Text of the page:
passing offense in Georgia, he knows kind of the big-play ability that
we are looking for. We have seen it a lot from him in some of the
games that he has played. We expect for him to do that here."

Of course, absorbing the Eagles' West Coast offense is not an easy
task. Few Eagles rookie receivers have made an immediate impact. Greg
Lewis caught six passes as a free-agent rookie in 2003 and has grown
into a reliable target. He may play an even bigger role this year.
Draft picks Todd Pinkston and Mitchell caught 10 and 21 passes,
respectively, in their first year with the team. Billy McMullen,
another draft pick, had just one catch as a rookie.

So far, his receiving colleagues like what they see in Brown. "He's
fast, and he can catch," Lewis said. "He's willing to learn. There's a
lot being thrown at him."

[[[[[[[[[[ OUR VIEW ]]]]]]]]]]

With Owens missing, Brown is getting a great opportunity to get in a
lot of extra work with McNabb and that should help speed up his early
development. He's a talented player with a nice combination of size
and speed who gives them some insurance if Owens holds out. He should
compete with Greg Lewis for the #3 WR role early on, but he could also
push Todd Pinkston for a starting job with a strong preseason. For
those of you in dynasty leagues, Brown is a very solid choice once the
top-4 WRs are off the board.

/**/**/**/**/**/**/**/**/**/**/**/**/**/**/**/**/

5. MIA  Weight Could Be An Issue For RB Ricky Williams

Clipped from: ESPN.com article by Len Pasquarelli, 6/3/05

Here is a true fact: The average weight of the 32 starting tailbacks
in the NFL last season was 217.8 pounds. Only half of the 32 starters
dented the scales at less than 220 pounds. Extending the point one
step further, the average tonnage of the top two tailbacks on the 32
rosters was 219.9 pounds. And how many of the 64 tailbacks who were
either first or second on depth charts in 2004 checked in at less than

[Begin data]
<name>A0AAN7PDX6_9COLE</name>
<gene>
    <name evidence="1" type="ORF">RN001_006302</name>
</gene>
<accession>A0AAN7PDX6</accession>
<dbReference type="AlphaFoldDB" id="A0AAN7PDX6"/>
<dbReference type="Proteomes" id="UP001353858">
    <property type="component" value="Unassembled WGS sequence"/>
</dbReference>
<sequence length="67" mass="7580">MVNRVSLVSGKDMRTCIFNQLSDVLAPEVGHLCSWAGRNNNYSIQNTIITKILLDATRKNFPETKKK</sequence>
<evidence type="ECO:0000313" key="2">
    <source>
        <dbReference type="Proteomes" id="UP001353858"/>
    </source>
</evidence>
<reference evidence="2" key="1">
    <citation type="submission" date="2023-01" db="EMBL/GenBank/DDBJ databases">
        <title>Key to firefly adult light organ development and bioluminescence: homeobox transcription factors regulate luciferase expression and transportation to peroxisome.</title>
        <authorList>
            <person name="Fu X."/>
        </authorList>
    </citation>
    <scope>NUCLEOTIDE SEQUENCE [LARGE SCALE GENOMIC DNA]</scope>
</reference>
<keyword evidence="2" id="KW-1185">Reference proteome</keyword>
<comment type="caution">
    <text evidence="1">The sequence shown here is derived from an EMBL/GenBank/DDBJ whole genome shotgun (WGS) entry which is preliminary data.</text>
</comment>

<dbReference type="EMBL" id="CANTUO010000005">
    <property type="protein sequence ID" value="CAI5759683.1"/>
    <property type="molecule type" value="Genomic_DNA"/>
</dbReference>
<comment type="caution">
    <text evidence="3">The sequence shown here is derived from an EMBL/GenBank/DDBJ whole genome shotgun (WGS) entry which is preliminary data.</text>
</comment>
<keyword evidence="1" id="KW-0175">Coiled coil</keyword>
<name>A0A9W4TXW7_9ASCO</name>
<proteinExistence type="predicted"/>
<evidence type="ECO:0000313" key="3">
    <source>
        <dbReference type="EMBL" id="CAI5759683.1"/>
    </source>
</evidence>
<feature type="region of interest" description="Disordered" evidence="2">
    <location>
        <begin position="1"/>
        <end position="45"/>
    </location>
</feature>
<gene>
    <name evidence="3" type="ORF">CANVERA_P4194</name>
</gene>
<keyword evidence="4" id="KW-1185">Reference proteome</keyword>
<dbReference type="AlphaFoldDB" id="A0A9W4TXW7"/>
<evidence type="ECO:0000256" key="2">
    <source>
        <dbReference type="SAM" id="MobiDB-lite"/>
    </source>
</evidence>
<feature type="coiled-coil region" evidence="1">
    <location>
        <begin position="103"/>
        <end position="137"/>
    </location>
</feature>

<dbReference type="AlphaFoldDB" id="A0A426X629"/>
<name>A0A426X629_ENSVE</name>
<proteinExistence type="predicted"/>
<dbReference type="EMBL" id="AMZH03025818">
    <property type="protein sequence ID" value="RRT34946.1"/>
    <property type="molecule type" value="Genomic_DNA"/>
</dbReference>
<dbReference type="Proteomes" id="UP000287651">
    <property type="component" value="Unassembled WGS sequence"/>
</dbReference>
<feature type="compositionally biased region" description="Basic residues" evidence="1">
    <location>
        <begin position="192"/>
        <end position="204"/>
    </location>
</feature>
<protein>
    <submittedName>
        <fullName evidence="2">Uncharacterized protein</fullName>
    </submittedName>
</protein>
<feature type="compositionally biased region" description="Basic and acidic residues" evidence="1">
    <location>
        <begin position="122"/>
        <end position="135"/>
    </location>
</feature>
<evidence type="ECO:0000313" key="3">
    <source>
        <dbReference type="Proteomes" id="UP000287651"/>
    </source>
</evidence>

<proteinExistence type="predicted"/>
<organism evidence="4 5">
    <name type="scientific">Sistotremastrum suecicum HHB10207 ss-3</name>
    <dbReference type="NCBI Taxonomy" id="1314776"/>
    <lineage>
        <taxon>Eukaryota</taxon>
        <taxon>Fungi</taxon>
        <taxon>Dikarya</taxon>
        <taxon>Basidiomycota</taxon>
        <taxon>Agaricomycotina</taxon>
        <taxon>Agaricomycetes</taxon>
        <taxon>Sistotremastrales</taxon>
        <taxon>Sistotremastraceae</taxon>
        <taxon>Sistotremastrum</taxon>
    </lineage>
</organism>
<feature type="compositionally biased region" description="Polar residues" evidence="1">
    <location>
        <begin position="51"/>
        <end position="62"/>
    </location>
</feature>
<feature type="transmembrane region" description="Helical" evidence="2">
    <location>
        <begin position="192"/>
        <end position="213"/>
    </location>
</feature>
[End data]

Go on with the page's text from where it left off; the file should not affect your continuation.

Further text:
200 pounds? That would be exactly two: Atlanta Falcons star Warrick
Dunn (180 pounds) and Charlie Garner of Tampa Bay (190 pounds). The
New York Giants' marvelous Tiki Barber, at 200 pounds, was the only
other back under 205 pounds.

"I always thought [Williams] was a back who could run past you,"
Buffalo linebacker Takeo Spikes said, "but who preferred to run over
you."

Since he can't return to the league until late July, Williams will
have missed all of the Dolphins' offseason program. With a new coach
in Nick Saban, there is a new offense to assimilate, and as best we
can determine, Williams has yet to lay eyes on the 2005 edition of the
Miami playbook. Assuming Williams plays in the preseason opener, the
Hall of Fame game against Chicago on Aug. 8, it will have been 619
days between carries. A lot of oxidation can collect on a body in what
amounts to 20 months of relative inertia. Williams still owes the
Dolphins $8.6 million and owes the league a four-game suspension. And
there are already indications the two sides might not be able to reach
a speedy agreement on Williams' compensation for 2005.


[[[[[[[[[[ OUR VIEW ]]]]]]]]]]

As usual, Pasquarelli brings up some interesting points. It wasn't
that long ago that RBs could get by in the NFL at around 200 pounds or
so. But, these days, guys like Warrick Dunn and Tiki Barber are
clearly the exceptions. For a power runner like Ricky Williams, it is
hard to imagine him being effective at his current weight. The other
roadblocks facing him seem pretty daunting as well, so it's best not
to get too excited about his fantasy prospects for the 2005 season.

/**/**/**/**/**/**/**/**/**/**/**/**/**/**/**/**/

6. NYG  QB Eli Manning Is Calling The Shots

Clipped from: Star-Ledger article by Mike Garafolo, 6/4/05

Now, after a first year that included a quarterback competition, seven
starts and dozens of gaffes, Manning has proclaimed himself the
unquestioned leader of the team.

"That's the way you want it. You want to come in having it be your
team," Manning said yesterday during the first day of the Giants'
minicamp. "The whole off-season has been that way, where I've had to
get guys out and go throw with them and do it on our own -- working in
the weight room, watching film and relaying back to these guys what
you expect from them and how we have to get better."

Getting the most out of his teammates is what a quarterback and leader
is expected to do. In Manning's opinion, it doesn't matter how little
experience that player has, and there is no reason to approach the
role any differently because he has yet to play a full season.